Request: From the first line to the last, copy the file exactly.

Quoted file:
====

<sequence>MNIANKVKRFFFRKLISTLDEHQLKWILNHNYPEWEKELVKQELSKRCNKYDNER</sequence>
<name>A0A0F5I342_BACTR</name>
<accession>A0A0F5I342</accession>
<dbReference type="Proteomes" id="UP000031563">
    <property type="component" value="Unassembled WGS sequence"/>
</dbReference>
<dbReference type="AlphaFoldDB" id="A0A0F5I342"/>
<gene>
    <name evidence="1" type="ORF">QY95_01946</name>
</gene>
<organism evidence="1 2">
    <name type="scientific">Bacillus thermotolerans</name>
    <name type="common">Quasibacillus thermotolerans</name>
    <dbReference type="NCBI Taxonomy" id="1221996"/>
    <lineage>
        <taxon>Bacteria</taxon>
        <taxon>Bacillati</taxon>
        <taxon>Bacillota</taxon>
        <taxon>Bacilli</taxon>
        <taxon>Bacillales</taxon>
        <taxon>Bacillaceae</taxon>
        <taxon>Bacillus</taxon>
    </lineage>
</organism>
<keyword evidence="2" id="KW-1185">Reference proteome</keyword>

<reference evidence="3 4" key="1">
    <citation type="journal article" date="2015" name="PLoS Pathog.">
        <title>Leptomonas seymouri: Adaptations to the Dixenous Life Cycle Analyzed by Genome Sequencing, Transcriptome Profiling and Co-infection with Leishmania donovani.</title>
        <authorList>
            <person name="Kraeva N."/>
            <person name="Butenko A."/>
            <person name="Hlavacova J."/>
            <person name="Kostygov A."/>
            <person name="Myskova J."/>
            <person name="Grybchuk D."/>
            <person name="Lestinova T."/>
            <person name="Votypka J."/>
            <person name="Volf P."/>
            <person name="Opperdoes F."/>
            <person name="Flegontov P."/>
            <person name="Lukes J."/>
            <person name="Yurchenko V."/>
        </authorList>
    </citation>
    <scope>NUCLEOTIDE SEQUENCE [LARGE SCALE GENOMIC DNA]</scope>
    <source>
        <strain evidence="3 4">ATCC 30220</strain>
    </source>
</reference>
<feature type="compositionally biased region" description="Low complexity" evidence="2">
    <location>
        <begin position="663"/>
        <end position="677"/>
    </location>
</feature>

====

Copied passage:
<sequence>MNIANKVKRFFFRKLISTLDEHQLKWILNHNYPEWEKELVKQELSKRCNKYDNER</sequence>
<name>A0A0F5I342_BACTR</name>
<accession>A0A0F5I342</accession>
<dbReference type="Proteomes" id="UP000031563">
    <property type="component" value="Unassembled WGS sequence"/>
</dbReference>
<dbReference type="AlphaFoldDB" id="A0A0F5I342"/>
<gene>
    <name evidence="1" type="ORF">QY95_01946</name>
</gene>
<organism evidence="1 2">
    <name type="scientific">Bacillus thermotolerans</name>
    <name type="common">Quasibacillus thermotolerans</name>
    <dbReference type="NCBI Taxonomy" id="1221996"/>
    <lineage>
        <taxon>Bacteria</taxon>
        <taxon>Bacillati</taxon>
        <taxon>Bacillota</taxon>
        <taxon>Bacilli</taxon>
        <taxon>Bacillales</taxon>
        <taxon>Bacillaceae</taxon>
        <taxon>Bacillus</taxon>
    </lineage>
</organism>
<keyword evidence="2" id="KW-1185">Reference proteome</keyword>

<reference evidence="3 4" key="1">
    <citation type="journal article" date="2015" name="PLoS Pathog.">
        <title>Leptomonas seymouri: Adaptations to the Dixenous Life Cycle Analyzed by Genome Sequencing, Transcriptome Profiling and Co-infection with Leishmania donovani.</title>
        <authorList>
            <person name="Kraeva N."/>
            <person name="Butenko A."/>
            <person name="Hlavacova J."/>
            <person name="Kostygov A."/>
            <person name="Myskova J."/>
            <person name="Grybchuk D."/>
            <person name="Lestinova T."/>
            <person name="Votypka J."/>
            <person name="Volf P."/>
            <person name="Opperdoes F."/>
            <person name="Flegontov P."/>
            <person name="Lukes J."/>
            <person name="Yurchenko V."/>
        </authorList>
    </citation>
    <scope>NUCLEOTIDE SEQUENCE [LARGE SCALE GENOMIC DNA]</scope>
    <source>
        <strain evidence="3 4">ATCC 30220</strain>
    </source>
</reference>
<feature type="compositionally biased region" description="Low complexity" evidence="2">
    <location>
        <begin position="663"/>
        <end position="677"/>
    </location>
</feature>